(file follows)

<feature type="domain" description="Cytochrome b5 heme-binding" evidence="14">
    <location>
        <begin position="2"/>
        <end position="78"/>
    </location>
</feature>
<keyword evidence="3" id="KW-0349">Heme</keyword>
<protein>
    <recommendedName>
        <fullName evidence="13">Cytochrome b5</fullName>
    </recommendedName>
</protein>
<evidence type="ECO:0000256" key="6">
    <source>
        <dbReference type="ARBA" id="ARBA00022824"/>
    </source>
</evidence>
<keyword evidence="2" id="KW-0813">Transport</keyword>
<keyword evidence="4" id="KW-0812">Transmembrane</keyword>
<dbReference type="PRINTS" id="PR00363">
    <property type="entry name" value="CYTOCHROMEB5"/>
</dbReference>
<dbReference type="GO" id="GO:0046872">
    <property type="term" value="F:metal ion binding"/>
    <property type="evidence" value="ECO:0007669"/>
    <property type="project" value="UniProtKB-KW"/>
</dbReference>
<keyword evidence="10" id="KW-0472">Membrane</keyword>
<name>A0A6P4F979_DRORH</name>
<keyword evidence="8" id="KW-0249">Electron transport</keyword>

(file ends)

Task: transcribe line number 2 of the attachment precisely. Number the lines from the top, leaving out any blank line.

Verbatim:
    <location>